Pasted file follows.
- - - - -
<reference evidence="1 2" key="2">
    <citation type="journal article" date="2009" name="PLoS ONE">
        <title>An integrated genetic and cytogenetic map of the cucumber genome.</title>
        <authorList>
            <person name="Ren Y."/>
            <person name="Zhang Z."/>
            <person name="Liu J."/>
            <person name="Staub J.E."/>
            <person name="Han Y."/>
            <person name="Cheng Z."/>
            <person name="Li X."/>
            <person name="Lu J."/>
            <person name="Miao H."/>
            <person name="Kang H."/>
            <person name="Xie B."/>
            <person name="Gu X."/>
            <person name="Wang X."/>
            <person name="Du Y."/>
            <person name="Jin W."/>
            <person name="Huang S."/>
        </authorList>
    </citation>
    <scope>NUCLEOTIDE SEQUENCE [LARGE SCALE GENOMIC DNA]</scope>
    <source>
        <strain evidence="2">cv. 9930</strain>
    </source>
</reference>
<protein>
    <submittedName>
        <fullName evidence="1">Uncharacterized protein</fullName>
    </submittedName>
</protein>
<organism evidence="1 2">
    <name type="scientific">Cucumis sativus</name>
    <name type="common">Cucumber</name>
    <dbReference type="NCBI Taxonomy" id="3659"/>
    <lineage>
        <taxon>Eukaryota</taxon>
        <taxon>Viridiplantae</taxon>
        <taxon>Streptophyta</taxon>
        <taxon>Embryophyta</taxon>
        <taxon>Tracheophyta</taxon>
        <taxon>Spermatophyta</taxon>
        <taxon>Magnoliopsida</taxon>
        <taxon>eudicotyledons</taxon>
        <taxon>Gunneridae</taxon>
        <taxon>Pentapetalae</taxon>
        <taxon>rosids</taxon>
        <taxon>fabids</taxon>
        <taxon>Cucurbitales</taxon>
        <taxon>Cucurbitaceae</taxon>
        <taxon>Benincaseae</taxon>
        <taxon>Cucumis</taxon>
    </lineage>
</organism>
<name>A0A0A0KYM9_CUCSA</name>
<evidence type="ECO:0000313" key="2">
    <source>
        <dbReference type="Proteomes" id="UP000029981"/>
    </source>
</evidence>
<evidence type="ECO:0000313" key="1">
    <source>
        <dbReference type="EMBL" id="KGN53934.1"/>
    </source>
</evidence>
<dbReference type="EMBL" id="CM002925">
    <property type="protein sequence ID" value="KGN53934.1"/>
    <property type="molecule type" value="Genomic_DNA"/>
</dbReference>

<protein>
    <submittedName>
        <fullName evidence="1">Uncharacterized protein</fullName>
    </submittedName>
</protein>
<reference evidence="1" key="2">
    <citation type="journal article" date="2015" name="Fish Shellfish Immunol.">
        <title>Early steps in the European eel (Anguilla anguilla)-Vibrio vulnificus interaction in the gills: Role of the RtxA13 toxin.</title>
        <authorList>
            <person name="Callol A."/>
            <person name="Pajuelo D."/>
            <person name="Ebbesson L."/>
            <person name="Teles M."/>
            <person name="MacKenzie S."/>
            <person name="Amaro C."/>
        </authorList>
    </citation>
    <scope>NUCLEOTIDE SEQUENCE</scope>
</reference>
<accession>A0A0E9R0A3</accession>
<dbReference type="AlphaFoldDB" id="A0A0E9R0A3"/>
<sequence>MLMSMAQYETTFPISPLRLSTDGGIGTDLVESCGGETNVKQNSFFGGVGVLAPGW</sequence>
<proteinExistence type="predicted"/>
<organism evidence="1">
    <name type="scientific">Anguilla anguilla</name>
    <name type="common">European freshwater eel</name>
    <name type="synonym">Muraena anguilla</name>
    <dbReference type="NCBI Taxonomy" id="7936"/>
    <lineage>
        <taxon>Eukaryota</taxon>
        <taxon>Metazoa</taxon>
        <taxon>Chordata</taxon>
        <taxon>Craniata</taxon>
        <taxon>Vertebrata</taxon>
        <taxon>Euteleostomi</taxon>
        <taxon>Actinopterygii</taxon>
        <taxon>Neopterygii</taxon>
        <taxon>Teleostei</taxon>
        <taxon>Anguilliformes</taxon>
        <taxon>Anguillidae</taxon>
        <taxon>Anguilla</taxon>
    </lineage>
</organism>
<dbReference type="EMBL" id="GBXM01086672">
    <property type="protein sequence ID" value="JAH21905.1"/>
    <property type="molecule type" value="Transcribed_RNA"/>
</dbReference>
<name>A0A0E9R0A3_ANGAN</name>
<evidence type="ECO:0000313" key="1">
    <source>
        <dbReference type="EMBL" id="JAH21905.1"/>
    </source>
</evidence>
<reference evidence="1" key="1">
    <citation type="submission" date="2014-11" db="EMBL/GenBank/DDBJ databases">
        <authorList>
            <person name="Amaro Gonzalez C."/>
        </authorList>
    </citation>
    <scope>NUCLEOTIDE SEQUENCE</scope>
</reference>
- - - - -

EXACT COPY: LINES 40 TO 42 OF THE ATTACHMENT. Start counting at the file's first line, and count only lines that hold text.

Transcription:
        <taxon>Streptophyta</taxon>
        <taxon>Embryophyta</taxon>
        <taxon>Tracheophyta</taxon>